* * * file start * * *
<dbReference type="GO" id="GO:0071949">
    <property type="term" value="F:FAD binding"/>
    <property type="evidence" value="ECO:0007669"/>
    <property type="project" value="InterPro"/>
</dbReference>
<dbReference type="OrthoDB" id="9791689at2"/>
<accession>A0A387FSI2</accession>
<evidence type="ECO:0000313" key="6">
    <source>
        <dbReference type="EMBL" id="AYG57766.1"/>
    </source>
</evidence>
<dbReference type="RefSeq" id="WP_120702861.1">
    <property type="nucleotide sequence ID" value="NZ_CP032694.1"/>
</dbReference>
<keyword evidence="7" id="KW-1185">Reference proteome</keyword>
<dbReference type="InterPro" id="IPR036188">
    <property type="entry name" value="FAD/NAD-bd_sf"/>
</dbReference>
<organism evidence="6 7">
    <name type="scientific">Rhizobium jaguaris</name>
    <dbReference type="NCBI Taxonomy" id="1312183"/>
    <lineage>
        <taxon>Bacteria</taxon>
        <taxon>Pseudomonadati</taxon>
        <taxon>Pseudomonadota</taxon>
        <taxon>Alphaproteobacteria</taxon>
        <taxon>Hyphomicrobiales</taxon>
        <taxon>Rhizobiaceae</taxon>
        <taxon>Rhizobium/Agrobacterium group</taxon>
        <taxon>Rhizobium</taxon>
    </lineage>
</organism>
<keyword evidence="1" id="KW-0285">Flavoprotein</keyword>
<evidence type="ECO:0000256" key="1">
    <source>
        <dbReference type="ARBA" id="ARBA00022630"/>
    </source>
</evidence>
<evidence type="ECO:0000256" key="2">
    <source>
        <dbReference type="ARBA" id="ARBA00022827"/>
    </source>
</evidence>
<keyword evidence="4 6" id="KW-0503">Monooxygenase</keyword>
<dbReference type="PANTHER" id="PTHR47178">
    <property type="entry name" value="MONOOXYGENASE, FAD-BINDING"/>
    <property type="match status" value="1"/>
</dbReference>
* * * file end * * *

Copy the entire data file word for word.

<dbReference type="GO" id="GO:0071949">
    <property type="term" value="F:FAD binding"/>
    <property type="evidence" value="ECO:0007669"/>
    <property type="project" value="InterPro"/>
</dbReference>
<dbReference type="OrthoDB" id="9791689at2"/>
<accession>A0A387FSI2</accession>
<evidence type="ECO:0000313" key="6">
    <source>
        <dbReference type="EMBL" id="AYG57766.1"/>
    </source>
</evidence>
<dbReference type="RefSeq" id="WP_120702861.1">
    <property type="nucleotide sequence ID" value="NZ_CP032694.1"/>
</dbReference>
<keyword evidence="7" id="KW-1185">Reference proteome</keyword>
<dbReference type="InterPro" id="IPR036188">
    <property type="entry name" value="FAD/NAD-bd_sf"/>
</dbReference>
<organism evidence="6 7">
    <name type="scientific">Rhizobium jaguaris</name>
    <dbReference type="NCBI Taxonomy" id="1312183"/>
    <lineage>
        <taxon>Bacteria</taxon>
        <taxon>Pseudomonadati</taxon>
        <taxon>Pseudomonadota</taxon>
        <taxon>Alphaproteobacteria</taxon>
        <taxon>Hyphomicrobiales</taxon>
        <taxon>Rhizobiaceae</taxon>
        <taxon>Rhizobium/Agrobacterium group</taxon>
        <taxon>Rhizobium</taxon>
    </lineage>
</organism>
<keyword evidence="1" id="KW-0285">Flavoprotein</keyword>
<evidence type="ECO:0000256" key="1">
    <source>
        <dbReference type="ARBA" id="ARBA00022630"/>
    </source>
</evidence>
<evidence type="ECO:0000256" key="2">
    <source>
        <dbReference type="ARBA" id="ARBA00022827"/>
    </source>
</evidence>
<keyword evidence="4 6" id="KW-0503">Monooxygenase</keyword>
<dbReference type="PANTHER" id="PTHR47178">
    <property type="entry name" value="MONOOXYGENASE, FAD-BINDING"/>
    <property type="match status" value="1"/>
</dbReference>